Lake ?

April 18, 2016

Radley Lakes
Radley’s former Lakes H and I were filled in with PFA ash from Didcot A Power Station in 2005. Until recently there has been a high fences all the way round H and I. Now there are lower fences, but people are still warned not to enter because of soft ground and deep water.
Radley Lakes
Lifebuoys have gone missing at some locations round the former lakes, but there are other lifebuoys in case anybody does climb the fence and get into difficulties in the boggy ash.
Radley Lakes
Silver Birch trees are colonising a lot of the former lakes. The Birch is a very successful native tree, a pioneer species that prepares the land for other greater trees to follow.
Radley Lakes
At one time there were a lot of Radley Lakes (Lakes A-P ) created by gravel extraction.

One small lake alongside H/I was not given a letter and did not need saving by a campaign. It has been left to its own devices. Lake ?

Filed under: environment

5 Comments Leave a Comment

  • 1. Michael  |  April 19, 2016 at 8:49 am

    The small shallow lake is called Lake M, also known as Orchard Lake. It has a lot of wildlife interest.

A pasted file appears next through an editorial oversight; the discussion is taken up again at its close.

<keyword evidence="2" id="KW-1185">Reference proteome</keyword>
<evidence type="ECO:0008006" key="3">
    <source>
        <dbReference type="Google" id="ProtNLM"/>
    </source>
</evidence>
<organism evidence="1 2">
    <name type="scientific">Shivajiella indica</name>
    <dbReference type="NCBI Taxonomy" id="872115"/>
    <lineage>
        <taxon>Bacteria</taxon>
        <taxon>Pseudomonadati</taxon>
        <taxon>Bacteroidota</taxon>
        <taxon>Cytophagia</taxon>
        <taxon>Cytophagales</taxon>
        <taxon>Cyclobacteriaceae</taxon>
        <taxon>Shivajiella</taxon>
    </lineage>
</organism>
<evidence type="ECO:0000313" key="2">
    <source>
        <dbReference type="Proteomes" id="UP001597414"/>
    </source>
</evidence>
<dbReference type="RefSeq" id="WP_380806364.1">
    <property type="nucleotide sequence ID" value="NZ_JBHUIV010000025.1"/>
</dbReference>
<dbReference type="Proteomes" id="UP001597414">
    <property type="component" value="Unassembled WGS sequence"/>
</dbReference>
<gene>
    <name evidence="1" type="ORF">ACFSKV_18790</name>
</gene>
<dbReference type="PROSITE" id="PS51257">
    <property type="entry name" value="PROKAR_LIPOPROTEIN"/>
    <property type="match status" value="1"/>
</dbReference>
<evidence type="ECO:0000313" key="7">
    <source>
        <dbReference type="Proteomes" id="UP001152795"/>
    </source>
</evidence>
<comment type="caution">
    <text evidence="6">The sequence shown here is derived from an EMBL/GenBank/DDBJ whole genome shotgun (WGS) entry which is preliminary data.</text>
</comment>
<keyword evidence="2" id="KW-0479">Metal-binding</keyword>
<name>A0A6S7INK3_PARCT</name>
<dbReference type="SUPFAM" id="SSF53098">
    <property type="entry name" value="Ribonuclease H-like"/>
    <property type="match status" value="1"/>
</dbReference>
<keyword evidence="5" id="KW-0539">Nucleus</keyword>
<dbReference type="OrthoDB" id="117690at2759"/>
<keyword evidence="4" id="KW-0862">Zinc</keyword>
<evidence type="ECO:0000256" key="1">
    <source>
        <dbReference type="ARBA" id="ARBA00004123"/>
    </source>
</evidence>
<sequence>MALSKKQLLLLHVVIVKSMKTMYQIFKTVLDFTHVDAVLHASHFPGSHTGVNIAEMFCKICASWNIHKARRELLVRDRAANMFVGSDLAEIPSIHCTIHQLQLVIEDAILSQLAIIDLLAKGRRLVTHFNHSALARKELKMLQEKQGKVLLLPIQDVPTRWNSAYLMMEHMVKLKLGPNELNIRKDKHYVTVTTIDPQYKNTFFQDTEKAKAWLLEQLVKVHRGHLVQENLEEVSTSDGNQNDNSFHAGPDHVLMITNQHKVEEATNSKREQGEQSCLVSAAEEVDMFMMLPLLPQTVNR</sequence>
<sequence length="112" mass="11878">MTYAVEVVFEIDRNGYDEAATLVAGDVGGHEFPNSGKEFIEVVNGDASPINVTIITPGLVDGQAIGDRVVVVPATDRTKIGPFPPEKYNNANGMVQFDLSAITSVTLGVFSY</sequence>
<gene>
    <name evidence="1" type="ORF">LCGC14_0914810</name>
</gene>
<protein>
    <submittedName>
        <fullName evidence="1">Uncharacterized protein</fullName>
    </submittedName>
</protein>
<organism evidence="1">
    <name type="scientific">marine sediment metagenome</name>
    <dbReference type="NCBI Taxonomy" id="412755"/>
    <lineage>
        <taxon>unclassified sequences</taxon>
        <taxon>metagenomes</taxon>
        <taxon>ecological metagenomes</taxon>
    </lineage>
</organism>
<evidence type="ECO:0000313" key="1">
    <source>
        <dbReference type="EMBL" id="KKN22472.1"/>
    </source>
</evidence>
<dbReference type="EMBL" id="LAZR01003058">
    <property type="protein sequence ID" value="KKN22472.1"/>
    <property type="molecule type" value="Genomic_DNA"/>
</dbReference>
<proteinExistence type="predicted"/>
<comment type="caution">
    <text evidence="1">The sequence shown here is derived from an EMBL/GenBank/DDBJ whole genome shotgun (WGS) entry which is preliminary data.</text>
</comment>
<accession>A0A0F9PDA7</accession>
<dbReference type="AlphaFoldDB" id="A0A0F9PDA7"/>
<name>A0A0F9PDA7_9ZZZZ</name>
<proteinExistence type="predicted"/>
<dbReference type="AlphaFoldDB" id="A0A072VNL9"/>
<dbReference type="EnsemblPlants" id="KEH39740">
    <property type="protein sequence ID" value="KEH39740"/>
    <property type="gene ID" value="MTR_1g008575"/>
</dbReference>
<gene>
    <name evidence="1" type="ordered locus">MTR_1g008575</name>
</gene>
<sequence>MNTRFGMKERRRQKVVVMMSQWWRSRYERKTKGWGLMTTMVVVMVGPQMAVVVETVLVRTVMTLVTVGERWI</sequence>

• 2. David  |  April 19, 2016 at 9:19 am

    This beautiful shallow lake is in at risk of being drained and quarried for gravel, leaving a deep lake with little wildlife interest.

  • 3. Badger  |  April 20, 2016 at 10:48 am

    I wonder if the Sustrans cycle route which runs though the lakes will ever connect with Radley station, originally it was suggested that it might continue to the Oxford-Didcot railway line and then run along the side of it following the route of the Abingdon branch line. I guess it’s complicated to get agreement from the landowners along its length, equally the next piece between Radley and Kennington would mean one could cycle Abingdon to Oxford traffic free.

  • 4. Pat  |  April 22, 2016 at 4:42 pm

    Badger, wouldn’t it be good if you could cross the river to Culham as well via a foot/cycle bridge next to the railway bridge? That railway bridge will have to be adapted if they eventually electrify the Paddington – Birmingham line.

  • 5. Badger  |  April 22, 2016 at 8:04 pm

    Pat – Interesting but as with the Sustrans route being extended north I think it may (excuse the pun) be a bridge too far. The ability to cross the river at that point would of course potentially provide commuters to Culham another traffic free cycle route to work if well enough connected south of the river, if all that were to happen I might well have to consume an edible cycle helmet!

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